My schooldays were not happy days for me. I was bad at mathematics, science, English, spelling and reading, and was criticised by almost everybody. I loved drama but I was not allowed to be in school plays because my grades were too low.
My schoolwork wasn't helped by the fact that I suffered from dyslexia. I wasn't diagnosed until I was in my thirties, when, by chance, my stepson was found to be dyslexic and I realised I had the same thing. My struggles at school caused friction with my parents, Jewish immigrants who fled Nazi Germany in 1939 and set great store by education.
But in this sea of negativity was one teacher who, in 1961, when I was 16 years old, said a single sentence that changed my life. Donald Rock was my music teacher at McBurney School, a private boys' school in New York City. Mr Rock was in his fifties then, a natty dresser with short grey hair and a cleft lip that he covered with a moustache. He was strict but less so than other teachers.
Mr Rock was the one who gave me hope. He took me aside one day and said: "You know, you're going to be OK, you're going to be all right." It was the first time anybody had ever said anything like that to me. Everybody else had told me that I would never achieve anything.
That single sentence has inspired me and stayed with me all my life. It helped me to overcome my parents' objections to my ambition to become an actor. They wanted me to take over the family import-export business, but I was determined to follow my gut feeling.
It helped me to make it to Emerson College in Boston and then Yale School of Drama in Connecticut. I went on to work in television series and advertisements, but my big break came when I was cast as Arthur Fonzarelli, nicknamed "The Fonz" or "Fonzie", in Happy Days, in 1974. The Fonz was everything I wasn't, everything I wanted to be. But it was a great part and I was lucky enough to play it for 10 years.
It's the role I'm best known for, even though I have appeared in, produced and directed many TV series and movies and have been lucky enough to win a string of awards. It all started with Mr Rock's words and I have made it my job to repeat his sentence to every child I meet. With encouragement and self-belief, children will find their passion and be happy. I started with my own children. Like me, they are all dyslexic and I told them that they would be OK. They're doing fine.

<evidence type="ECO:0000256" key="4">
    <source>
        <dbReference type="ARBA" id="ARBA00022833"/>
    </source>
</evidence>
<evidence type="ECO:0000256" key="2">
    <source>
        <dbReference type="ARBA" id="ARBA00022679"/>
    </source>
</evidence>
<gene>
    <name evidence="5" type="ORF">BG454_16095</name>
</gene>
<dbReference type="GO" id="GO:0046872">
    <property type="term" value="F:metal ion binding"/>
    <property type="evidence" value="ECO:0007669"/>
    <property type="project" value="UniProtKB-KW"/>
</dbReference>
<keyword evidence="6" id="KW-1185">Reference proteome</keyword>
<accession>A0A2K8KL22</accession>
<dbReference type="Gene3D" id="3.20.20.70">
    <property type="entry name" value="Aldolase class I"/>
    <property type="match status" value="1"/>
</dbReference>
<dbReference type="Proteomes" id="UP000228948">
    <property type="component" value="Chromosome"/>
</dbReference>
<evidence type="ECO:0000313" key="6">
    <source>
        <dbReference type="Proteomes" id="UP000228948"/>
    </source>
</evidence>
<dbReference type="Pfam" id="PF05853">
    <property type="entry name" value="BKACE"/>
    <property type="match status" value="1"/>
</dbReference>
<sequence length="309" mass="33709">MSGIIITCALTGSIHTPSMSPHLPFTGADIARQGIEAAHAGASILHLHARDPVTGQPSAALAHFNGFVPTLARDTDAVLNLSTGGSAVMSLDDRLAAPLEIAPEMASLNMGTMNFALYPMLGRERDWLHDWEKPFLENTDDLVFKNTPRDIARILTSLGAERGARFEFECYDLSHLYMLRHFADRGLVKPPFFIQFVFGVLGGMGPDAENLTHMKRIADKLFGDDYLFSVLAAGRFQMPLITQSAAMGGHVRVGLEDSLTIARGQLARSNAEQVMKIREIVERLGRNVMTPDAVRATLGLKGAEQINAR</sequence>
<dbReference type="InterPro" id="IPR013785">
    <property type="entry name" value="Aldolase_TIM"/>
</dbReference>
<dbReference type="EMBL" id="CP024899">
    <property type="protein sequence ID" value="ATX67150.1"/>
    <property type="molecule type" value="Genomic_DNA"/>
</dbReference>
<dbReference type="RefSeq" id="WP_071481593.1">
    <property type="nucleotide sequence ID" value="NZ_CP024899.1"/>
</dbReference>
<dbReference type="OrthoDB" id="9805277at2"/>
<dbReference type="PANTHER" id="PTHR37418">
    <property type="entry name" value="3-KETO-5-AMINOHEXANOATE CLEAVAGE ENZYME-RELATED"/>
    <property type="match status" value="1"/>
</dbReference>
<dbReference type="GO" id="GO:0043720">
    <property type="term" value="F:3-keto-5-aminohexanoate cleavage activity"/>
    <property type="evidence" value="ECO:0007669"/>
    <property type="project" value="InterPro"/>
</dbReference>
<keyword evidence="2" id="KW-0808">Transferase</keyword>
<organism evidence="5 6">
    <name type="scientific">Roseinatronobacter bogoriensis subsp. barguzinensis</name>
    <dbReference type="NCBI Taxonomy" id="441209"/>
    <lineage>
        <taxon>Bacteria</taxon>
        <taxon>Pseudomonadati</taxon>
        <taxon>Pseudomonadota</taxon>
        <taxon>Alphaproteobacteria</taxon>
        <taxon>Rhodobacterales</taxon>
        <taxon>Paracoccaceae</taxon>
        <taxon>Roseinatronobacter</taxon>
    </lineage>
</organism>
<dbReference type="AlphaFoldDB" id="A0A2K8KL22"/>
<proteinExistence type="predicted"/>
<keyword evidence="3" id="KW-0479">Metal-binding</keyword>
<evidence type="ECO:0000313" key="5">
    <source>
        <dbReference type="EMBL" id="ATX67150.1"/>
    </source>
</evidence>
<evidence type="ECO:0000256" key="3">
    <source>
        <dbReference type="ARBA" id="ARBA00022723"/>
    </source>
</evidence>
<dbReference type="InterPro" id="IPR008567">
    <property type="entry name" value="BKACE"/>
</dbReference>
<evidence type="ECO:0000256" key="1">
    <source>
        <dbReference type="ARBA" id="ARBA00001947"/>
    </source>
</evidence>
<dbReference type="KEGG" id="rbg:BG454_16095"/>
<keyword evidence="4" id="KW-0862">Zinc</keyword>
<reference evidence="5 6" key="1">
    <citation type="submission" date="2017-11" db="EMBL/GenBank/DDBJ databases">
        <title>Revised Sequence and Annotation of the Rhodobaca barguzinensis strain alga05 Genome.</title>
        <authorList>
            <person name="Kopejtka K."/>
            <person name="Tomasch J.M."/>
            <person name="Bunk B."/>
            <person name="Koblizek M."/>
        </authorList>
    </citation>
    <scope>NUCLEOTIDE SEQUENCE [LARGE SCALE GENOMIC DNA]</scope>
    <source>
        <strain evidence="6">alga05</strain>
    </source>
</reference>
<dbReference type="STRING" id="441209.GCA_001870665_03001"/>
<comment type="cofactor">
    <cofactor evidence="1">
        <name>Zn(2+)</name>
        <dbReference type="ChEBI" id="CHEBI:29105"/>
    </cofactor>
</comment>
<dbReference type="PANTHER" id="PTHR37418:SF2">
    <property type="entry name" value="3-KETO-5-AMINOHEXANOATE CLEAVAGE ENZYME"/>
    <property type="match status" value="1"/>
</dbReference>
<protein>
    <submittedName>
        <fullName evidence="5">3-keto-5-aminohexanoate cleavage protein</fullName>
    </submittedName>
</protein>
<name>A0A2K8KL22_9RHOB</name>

I have also written many children's books in collaboration with Lin Oliver, including the Hank Zipzer and Ghost Buddy series. I have been touring the US and the UK since 2008, reading to children from the Zipzer books, about a boy who is dyslexic and the "world's greatest underachiever". I want to get the message across that if I can make it, anybody can.
At the schools, I see lots of little Henry Winklers. When I arrive they look bored, but when I tell them that I am in the bottom 3 per cent academically in America yet I've written a series of books with my partner, it helps them to see that anything is possible.
I don't know why Mr Rock chose to make that remark to me all those years ago. But he planted a seed that grows within me to this day. It's only in retrospect that I can understand how powerful a simple sentence can be.
Henry Winkler is appearing in the new series of Arrested Development and is writing the latest book in the Ghost Buddy series. Last month, he received an award from the United Federation of Teachers in the US for his work with schoolchildren who have special needs. He was speaking to David Harrison.
Born: 30 October 1945, New York City, US
Education: PS 87 William T. Sherman School, New York City; McBurney School, New York City; Emerson College, Boston; Yale School of Drama, Connecticut
Career: Director, producer and author. Starred in Happy Days between 1974 and 1984.